- Planning for future changes in health outcomes in sub-Saharan Africa -- A team of scientists from the University of California Santa Barbara, the University of Minnesota and the US Geological Survey have been developing a model designed to show how changes in climate and socioeconomic status will likely affect health outcomes in sub-Saharan Africa. In particular, they are investigating potential links between climate effects and two health outcome indicators: malnutrition and low birth weights. [University of California Santa Barbara News]
This Concept of the Week is repeated from last week.
Concept of the Week: Tropospheric
westerly winds, north and south
The theoretical existence of upper tropospheric jet stream
winds was not confirmed until being encountered by World War II bomber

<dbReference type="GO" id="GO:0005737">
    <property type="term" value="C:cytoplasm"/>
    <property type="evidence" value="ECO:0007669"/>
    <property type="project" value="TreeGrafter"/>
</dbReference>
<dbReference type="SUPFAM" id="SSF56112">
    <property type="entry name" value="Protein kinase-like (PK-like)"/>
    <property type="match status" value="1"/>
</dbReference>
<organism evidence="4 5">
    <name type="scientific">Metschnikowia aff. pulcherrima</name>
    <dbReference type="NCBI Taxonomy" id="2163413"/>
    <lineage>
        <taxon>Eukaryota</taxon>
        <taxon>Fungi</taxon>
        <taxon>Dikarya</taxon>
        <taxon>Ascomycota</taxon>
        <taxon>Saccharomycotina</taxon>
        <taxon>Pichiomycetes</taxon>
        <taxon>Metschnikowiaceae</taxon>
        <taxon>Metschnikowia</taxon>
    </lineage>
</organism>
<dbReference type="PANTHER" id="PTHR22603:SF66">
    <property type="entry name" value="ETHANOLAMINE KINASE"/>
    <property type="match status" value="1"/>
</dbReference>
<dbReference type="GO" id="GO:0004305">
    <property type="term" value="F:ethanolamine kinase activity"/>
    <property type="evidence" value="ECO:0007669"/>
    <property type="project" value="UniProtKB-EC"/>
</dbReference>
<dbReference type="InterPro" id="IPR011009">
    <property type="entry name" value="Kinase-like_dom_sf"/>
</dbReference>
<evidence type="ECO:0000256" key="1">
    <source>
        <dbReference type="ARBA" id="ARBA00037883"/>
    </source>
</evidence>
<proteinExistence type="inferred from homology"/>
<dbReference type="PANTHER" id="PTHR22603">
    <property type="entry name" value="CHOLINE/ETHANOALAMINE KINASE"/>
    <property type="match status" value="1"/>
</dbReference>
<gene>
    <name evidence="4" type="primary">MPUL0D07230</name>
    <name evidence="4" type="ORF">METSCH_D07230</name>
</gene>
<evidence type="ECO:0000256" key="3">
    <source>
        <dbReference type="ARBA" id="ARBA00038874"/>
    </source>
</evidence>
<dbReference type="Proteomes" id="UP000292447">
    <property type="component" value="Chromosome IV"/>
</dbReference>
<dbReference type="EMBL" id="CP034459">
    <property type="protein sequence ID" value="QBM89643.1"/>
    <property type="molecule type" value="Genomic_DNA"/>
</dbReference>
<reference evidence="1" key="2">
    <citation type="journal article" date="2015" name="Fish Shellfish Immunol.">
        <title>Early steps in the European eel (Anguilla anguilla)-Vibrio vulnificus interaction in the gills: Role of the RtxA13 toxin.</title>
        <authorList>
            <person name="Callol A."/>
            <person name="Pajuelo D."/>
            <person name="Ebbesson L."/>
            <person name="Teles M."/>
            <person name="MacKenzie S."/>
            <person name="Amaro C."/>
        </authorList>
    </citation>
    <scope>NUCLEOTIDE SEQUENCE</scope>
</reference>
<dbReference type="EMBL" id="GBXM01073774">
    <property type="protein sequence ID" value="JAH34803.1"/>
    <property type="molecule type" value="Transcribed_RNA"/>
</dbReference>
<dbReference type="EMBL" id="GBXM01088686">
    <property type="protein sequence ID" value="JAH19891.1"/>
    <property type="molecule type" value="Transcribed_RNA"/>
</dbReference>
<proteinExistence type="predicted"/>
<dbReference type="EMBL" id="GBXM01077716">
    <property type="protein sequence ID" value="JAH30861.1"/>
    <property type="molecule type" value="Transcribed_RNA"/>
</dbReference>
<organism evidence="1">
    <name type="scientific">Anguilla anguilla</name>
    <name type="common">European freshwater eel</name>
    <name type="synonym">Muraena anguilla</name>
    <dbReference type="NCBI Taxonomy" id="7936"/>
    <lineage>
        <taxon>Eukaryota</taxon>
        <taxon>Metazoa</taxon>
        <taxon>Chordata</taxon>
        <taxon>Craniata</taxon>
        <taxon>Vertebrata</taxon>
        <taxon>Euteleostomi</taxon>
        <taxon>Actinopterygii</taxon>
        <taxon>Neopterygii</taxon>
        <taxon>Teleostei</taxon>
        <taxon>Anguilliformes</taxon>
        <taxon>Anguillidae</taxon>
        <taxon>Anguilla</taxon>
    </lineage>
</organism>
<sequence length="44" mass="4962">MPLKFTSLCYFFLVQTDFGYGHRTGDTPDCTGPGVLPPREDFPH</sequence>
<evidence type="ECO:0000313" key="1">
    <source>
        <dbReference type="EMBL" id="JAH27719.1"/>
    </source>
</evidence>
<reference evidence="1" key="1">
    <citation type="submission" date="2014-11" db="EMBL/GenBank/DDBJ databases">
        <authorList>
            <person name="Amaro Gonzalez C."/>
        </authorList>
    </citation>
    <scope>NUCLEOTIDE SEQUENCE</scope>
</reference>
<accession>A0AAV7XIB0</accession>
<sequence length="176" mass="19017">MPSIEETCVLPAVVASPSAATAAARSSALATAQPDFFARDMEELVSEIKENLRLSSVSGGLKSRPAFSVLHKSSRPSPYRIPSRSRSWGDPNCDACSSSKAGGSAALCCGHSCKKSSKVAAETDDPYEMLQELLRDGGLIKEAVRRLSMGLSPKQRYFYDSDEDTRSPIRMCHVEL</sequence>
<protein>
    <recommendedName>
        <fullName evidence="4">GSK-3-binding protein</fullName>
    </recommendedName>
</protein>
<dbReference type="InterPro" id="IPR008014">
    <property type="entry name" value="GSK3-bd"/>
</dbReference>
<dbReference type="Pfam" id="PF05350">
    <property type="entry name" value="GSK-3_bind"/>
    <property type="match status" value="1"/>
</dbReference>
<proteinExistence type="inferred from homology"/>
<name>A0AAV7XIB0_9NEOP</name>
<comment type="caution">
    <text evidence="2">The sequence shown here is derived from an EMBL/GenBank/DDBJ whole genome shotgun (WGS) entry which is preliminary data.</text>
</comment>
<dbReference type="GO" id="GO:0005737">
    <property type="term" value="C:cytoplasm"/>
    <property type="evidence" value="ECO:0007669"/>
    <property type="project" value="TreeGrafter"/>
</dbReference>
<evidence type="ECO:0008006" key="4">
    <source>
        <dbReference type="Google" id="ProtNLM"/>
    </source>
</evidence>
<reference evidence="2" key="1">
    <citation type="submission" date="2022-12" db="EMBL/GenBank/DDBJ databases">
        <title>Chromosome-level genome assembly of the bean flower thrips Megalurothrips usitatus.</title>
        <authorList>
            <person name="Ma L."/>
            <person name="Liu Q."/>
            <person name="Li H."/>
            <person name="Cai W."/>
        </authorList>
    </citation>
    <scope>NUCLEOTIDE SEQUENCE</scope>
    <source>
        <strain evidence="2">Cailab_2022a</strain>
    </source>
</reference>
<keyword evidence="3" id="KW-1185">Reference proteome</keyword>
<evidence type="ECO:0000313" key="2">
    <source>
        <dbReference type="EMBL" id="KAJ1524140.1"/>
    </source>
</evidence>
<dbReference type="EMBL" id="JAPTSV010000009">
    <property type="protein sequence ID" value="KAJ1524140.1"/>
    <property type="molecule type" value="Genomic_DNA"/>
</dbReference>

pilots when heading west into strong headwinds at altitudes of
approximately 30,000 feet (10,000 m). Wind speeds sometimes exceeded
170 mph causing their relatively slow, heavily laden aircraft to almost
stand still. Subsequently, westerly jet stream winds were found to
encircle the planet in midlatitudes of both hemispheres above regions
of strong temperature contrasts.
The explanation for these winds involves atmospheric mass
distributions and forces on a rotating planet. Air in tropical
latitudes is warmed, rises and then flows poleward, both north and
south. On a rotating planet, moving air is deflected by the Coriolis
effect, to the right in the Northern Hemisphere (and left in the
Southern). The greater the temperature differences between warm lower
and cold higher latitudes, the stronger the air motions and the faster
the jet streams. The vertical temperature patterns result in the
highest wind speeds near the top of the troposphere.
So Northern Hemisphere air headed northward, deflected to the